Wednesday Round Up #111
Posted by dlende on April 14, 2010
This week it’s a bit of war in between the top and anthropology & mind.
Top of the List
David Schneider, Your Internet Brain’s on Coleridge
“The questions that neurobiologists and cognitive psychologists are contending with today, Coleridge was wrestling with in the early 19th century via minute observations of his own mind in the process of thinking and perceiving. The similarities are sometimes startling.”
Paul Ehrlich, On Closing the Culture Gap
Human activity is destructive at a massive scale – climate change, nuclear conflict, biodiversity loss. We need to combine the humanities and the sciences to better understand and address our own actions. For more, see Seed’s Are We Beyond the Two Cultures?
Ed Yong, Dangerous DNA: The Truth About the ‘Warrior Gene’
The story of one gene epitomizes popular misconceptions about how our DNA shapes us. But it can also teach some crucial lessons, says Ed Yong.
Ryan Anderson, Model Behavior
Looking at experimental economics and ethnography, and considering the limitations of both
Dirk Hanson, Impulsivity and Addiction
The dangers of a hypersensitive dopamine structure.
Evgeny Morozov and Clay Shirky , Digital Power and Its Discontents
A debate with Evgeny Morozov and Clay Shirky on the subjects of dictators, democracy, Twitter revolutionaries, and the role of the Internet and social software in political lives of people living under authoritarian regimes.
John Mueller and Mark G. Stewart, Hardly Existential: Thinking Rationally About Terrorism
Many people hold that terrorism poses an existential threat to the United States. Yet actual statistics suggests that it presents an acceptable risk — one so low that spending to further decrease its likelihood or consequences is scarcely validated.
Benedict Carey, Psychologists Explain Iraq Airstrike Video
Many veterans have made the point that fighters cannot do their jobs without generating psychological distance from the enemy. It’s almost like they’re playing a video game. They have to do this so that the people don’t seem real.
Nadia Sussman, Bodies Altered in Pursuit of Beauty
“The worldwide pursuit of body improvement has become like a new religion,” Zed Nelson, a photographer, says. Pictures included.
Celia W. Dugger and John Noble Wilford, New Hominid Species Discovered in South Africa
A boy chases after his dog, trips over a log, and stumbles upon a fossil. The boy fell upon the remains of a new hominid species that lived almost two million years ago.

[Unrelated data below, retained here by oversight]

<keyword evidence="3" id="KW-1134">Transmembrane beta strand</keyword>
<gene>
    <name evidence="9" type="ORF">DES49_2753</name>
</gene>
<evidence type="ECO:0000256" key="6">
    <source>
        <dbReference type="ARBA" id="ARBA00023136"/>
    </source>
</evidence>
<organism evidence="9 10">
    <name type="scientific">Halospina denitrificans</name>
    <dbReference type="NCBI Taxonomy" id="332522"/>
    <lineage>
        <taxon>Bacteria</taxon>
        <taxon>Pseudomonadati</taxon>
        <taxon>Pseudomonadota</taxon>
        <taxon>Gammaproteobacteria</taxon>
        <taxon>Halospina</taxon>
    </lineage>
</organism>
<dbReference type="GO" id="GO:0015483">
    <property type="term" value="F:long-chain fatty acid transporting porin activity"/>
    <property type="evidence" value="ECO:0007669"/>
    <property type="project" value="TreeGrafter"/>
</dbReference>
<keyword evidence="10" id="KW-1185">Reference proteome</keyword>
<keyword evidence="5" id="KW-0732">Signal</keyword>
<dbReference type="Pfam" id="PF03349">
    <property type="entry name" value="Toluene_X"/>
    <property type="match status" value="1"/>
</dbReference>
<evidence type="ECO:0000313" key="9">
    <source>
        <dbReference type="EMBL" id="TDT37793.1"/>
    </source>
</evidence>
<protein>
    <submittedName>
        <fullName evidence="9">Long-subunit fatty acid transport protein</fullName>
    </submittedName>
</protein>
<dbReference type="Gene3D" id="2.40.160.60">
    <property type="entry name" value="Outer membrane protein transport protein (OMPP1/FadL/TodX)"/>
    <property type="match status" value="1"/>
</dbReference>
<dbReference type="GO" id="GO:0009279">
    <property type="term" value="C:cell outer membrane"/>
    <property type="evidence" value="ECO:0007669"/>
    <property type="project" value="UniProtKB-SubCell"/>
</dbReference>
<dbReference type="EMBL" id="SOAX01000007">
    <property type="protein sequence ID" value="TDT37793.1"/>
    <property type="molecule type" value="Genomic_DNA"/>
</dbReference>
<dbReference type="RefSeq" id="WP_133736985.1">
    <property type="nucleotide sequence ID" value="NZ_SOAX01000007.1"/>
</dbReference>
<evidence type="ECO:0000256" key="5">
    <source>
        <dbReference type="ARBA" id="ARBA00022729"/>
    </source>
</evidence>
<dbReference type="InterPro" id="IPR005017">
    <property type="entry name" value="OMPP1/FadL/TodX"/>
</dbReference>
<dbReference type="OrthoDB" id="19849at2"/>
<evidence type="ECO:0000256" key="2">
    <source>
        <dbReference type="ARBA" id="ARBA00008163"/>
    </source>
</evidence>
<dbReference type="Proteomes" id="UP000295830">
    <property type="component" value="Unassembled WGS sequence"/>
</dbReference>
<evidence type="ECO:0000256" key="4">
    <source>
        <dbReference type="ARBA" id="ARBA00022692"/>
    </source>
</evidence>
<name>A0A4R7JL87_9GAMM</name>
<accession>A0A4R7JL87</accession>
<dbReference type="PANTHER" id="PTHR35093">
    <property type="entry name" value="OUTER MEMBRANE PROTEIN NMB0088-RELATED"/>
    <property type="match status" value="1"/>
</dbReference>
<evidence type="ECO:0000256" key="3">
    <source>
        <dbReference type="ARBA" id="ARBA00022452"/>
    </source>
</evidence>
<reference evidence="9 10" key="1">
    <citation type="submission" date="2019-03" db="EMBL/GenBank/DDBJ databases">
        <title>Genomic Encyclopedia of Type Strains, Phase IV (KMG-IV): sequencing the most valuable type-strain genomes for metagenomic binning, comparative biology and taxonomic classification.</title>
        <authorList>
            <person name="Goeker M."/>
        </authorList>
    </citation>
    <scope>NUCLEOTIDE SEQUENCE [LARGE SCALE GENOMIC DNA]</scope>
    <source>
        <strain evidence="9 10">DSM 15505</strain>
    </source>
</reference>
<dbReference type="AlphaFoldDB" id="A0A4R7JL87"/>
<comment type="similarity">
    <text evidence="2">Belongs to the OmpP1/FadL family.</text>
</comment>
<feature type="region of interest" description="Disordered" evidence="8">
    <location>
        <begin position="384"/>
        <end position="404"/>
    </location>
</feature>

John Hawks, What, if Anything, is Australopithecus sediba?
John Hawks’ thoughts on the find by Berger and colleagues now named Australopithecus sediba, with the general story above in the NY Times article
Lorenz, Popular Anthropology Magazine = Fail
The first issue of the Popular Anthropology Magazine was meant to bridge the gap between academia and the public and between anthropologists and continents. But it was disappointing, according to Lorenz.
Nicolas Baumard, On the Use of Natural Experiments in Anthropology
The laboratory experiment vs. the natural experiment. Which one proves to be more fruitful.
Babel’s Dawn, Did Society Do It?
A thought – Human language and social cognition are closely linked. Are they?
Richard Howard, Duet for Two Pens
Why translation matters.
Dienekes, Hard Problems in Social Science Symposium: A Couple of My Propositions
Building on a panel of experts, Dienekes makes some of his own proposals on hard problems in the social sciences
Mark Liberman, Sarah Palin’s Distal Demonstratives
A look at Sarah Palin’s speech style.
Vaughan Bell, Psychosis Podcast and the Mind Hacks Recursion
Mind Hacks’ readers contribute to science!
Jonah Lehrer, Attention and Intelligence
An experiment demonstrates that general intelligence (at least in rodents) is mediated by enhancements in selective attention.
Natasha Mitchell, Science and Religion – Big Name Atheists on the Psychology of Belief
Two lectures from two shows from the Global Atheism Conference on psychology, biology, and belief.
The Neurocritic, Professor of Literary Neuroimaging
The potential use of neuroimaging to revive the gloomy state of university literature departments. Can literary and literal combine?
Tom Vanderbilt, San Diego Is East of Reno?
The most frequent navigational mistakes we all make.
Ed Yong, When Pain is Pleasant
Pain is ostensibly a negative thing but many people are often drawn to it. Why?
John Tierney, Hallucinogens Have Doctors Tuning In Again
Hallucinogens’ potential for treating mental problems and revealing the nature of consciousness.